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Tuesday, November 12, 2013

Glamourhai-Jess Mahler #fantasy #romance #serial #adult #fiction

Welcome to BRB, everyone! It's rare that I'm able to interview a self-published author when they're a fledgling, just spreading their wings, so the interview today is a treat. It's great to have you here, Jess. What genre do your currently write? And, is there a genre you'd like to write, but haven't tried yet?
At the moment I'm writing fantasy romance, with the occasional erotic short story. Eventually I'm going to tackle a sci-fi novel. It's been a long time since I tried sci fi and I have a few ideas for a  sci-fi novel floating around.
My favorite (which I'll probably never write, because it takes a special writer to handle spoofs and satire) is “The Adventures of Domly Sir Domingtom, Master of the SpaceWays!”
Many authors use a nom de plume, and they may use one opposite to their own sex. Do you think an author's sex or sexual orientation should dictate what genre they write?
It is a really sad fact that, especially when it comes to younger readers, books written by women are 'for girls' and books written by men are 'for kids.' In sci-fi/fantasy you also see an assumption that women can't write hard sci-fi or good mil-fic. I don't think any author should feel the need to conceal their gender or orientation to appease stereotypes, but I'm also not going to blame authors who choose to work with the realities of the market, rather than fighting against them.
For me, well this is a nom du plume, but I use primarily to separate my fiction and non-fiction work, and to prevent my almost-teenagers from Googling my name and finding something a bit too explicit for their father's comfort.
Some authors have issues with character development, writer's block, plot summary etc. What is the biggest challenge you face when writing? How do you overcome the problem?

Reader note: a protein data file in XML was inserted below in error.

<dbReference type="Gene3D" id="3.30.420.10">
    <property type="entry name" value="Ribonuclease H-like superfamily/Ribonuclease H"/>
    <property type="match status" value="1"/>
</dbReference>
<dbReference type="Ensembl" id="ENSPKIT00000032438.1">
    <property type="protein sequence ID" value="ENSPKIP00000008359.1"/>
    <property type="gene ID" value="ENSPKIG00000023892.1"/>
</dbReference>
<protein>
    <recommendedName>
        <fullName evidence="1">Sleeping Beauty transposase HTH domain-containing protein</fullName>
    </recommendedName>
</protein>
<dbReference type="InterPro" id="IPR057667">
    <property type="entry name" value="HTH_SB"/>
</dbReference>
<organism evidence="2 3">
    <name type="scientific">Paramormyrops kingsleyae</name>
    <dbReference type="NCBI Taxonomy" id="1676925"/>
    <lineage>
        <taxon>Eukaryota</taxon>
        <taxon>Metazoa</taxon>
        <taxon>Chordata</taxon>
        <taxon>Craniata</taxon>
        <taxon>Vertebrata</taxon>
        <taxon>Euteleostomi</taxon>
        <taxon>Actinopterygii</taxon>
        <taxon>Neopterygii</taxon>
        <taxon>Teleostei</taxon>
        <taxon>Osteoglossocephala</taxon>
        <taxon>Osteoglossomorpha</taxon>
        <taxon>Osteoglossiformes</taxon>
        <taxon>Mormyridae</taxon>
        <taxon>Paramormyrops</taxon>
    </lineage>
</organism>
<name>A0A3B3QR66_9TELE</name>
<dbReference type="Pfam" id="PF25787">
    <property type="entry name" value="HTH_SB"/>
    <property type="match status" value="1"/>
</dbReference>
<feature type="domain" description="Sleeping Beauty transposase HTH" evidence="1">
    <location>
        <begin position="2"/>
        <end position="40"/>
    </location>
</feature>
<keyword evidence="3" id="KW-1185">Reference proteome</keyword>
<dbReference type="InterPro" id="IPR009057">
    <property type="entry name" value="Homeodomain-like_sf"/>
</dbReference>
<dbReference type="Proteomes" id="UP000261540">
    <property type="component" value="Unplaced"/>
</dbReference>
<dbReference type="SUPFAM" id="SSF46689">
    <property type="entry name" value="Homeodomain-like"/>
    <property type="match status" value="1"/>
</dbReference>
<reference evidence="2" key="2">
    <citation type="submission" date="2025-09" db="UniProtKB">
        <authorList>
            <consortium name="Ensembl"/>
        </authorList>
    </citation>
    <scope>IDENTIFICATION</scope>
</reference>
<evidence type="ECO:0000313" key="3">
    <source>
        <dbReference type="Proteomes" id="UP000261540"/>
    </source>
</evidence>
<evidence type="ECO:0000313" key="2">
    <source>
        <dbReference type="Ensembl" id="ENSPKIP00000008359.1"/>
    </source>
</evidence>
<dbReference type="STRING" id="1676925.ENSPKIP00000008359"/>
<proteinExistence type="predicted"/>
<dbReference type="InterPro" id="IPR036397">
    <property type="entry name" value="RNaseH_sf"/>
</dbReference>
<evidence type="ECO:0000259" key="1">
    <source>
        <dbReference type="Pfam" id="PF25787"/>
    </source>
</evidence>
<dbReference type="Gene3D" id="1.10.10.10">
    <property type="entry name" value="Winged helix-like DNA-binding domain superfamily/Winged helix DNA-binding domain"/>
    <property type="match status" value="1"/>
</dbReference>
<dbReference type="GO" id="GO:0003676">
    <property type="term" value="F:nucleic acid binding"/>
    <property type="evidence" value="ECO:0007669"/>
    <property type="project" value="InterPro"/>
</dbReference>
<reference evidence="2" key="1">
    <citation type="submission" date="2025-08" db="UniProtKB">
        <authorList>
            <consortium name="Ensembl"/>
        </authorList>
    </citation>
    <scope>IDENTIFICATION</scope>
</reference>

Fifteen years ago my grandfather read one of my first novel-attempts and said “You're missing some details here. It's like you have the whole thing clear in your mind, but I'm not in your head, so you need to write the 'obvious' stuff down or I don't know what you're talking about.”
And damned if a freelance client didn't call me on the exact same thing last week.
I've gotten better with practice. The main way I deal with it is by repeatedly going through the manuscript and adding details, and adding more details, and adding more details, until I can't think of any more to add. (And still, I know I'm light on details compared to other authors. I will never be guilty of Tolkiening.) After that, I trust my beta readers to tell me if there is something that doesn't make sense to them.
What has been the single most successful marketing tool you've used to date?
So far, the best marketing technique has been starting a blog on a relevant topic, which eventually draws readers to my books. For this book I'm trying something different, combining the book and the blog to make a webserial. Anyone who wants can read the entire book at no cost—as long as they don't mind waiting nearly 9 months to get to the end. If they really want to know what's on the other side of that cliff hanger right now? Well, the ebook will be available December 1st (barring more cover art delays).